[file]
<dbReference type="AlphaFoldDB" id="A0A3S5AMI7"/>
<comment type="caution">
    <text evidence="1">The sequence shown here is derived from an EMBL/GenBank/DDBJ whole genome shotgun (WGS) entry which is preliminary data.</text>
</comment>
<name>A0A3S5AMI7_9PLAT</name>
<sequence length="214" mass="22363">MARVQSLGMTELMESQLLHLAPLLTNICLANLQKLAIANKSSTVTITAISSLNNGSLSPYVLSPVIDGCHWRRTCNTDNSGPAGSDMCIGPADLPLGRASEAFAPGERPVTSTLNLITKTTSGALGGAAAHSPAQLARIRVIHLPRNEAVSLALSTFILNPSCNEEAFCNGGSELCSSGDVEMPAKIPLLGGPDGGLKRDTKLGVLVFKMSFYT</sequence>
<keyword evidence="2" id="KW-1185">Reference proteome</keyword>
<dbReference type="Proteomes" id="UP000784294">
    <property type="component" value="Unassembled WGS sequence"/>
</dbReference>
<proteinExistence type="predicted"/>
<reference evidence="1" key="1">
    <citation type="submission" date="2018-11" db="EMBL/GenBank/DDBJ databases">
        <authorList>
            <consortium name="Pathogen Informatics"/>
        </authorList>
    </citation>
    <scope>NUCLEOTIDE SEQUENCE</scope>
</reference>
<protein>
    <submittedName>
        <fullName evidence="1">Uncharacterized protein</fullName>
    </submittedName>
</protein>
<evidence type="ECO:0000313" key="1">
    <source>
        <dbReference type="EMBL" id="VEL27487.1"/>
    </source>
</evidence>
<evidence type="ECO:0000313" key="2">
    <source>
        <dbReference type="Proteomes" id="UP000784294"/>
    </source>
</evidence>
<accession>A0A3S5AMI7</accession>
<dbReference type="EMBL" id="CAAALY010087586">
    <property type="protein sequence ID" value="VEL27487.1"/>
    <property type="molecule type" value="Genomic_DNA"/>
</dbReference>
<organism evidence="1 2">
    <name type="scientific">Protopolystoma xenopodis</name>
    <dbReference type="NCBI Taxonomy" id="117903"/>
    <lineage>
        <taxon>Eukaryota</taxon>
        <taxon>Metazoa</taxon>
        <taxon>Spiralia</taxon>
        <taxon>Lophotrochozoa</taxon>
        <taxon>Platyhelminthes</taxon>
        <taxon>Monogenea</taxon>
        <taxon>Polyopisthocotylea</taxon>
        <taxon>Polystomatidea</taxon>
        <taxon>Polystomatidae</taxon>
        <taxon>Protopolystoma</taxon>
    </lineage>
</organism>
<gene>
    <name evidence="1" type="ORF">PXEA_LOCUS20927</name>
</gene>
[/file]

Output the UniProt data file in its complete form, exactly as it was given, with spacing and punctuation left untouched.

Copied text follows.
<dbReference type="AlphaFoldDB" id="A0A3S5AMI7"/>
<comment type="caution">
    <text evidence="1">The sequence shown here is derived from an EMBL/GenBank/DDBJ whole genome shotgun (WGS) entry which is preliminary data.</text>
</comment>
<name>A0A3S5AMI7_9PLAT</name>
<sequence length="214" mass="22363">MARVQSLGMTELMESQLLHLAPLLTNICLANLQKLAIANKSSTVTITAISSLNNGSLSPYVLSPVIDGCHWRRTCNTDNSGPAGSDMCIGPADLPLGRASEAFAPGERPVTSTLNLITKTTSGALGGAAAHSPAQLARIRVIHLPRNEAVSLALSTFILNPSCNEEAFCNGGSELCSSGDVEMPAKIPLLGGPDGGLKRDTKLGVLVFKMSFYT</sequence>
<keyword evidence="2" id="KW-1185">Reference proteome</keyword>
<dbReference type="Proteomes" id="UP000784294">
    <property type="component" value="Unassembled WGS sequence"/>
</dbReference>
<proteinExistence type="predicted"/>
<reference evidence="1" key="1">
    <citation type="submission" date="2018-11" db="EMBL/GenBank/DDBJ databases">
        <authorList>
            <consortium name="Pathogen Informatics"/>
        </authorList>
    </citation>
    <scope>NUCLEOTIDE SEQUENCE</scope>
</reference>
<protein>
    <submittedName>
        <fullName evidence="1">Uncharacterized protein</fullName>
    </submittedName>
</protein>
<evidence type="ECO:0000313" key="1">
    <source>
        <dbReference type="EMBL" id="VEL27487.1"/>
    </source>
</evidence>
<evidence type="ECO:0000313" key="2">
    <source>
        <dbReference type="Proteomes" id="UP000784294"/>
    </source>
</evidence>
<accession>A0A3S5AMI7</accession>
<dbReference type="EMBL" id="CAAALY010087586">
    <property type="protein sequence ID" value="VEL27487.1"/>
    <property type="molecule type" value="Genomic_DNA"/>
</dbReference>
<organism evidence="1 2">
    <name type="scientific">Protopolystoma xenopodis</name>
    <dbReference type="NCBI Taxonomy" id="117903"/>
    <lineage>
        <taxon>Eukaryota</taxon>
        <taxon>Metazoa</taxon>
        <taxon>Spiralia</taxon>
        <taxon>Lophotrochozoa</taxon>
        <taxon>Platyhelminthes</taxon>
        <taxon>Monogenea</taxon>
        <taxon>Polyopisthocotylea</taxon>
        <taxon>Polystomatidea</taxon>
        <taxon>Polystomatidae</taxon>
        <taxon>Protopolystoma</taxon>
    </lineage>
</organism>
<gene>
    <name evidence="1" type="ORF">PXEA_LOCUS20927</name>
</gene>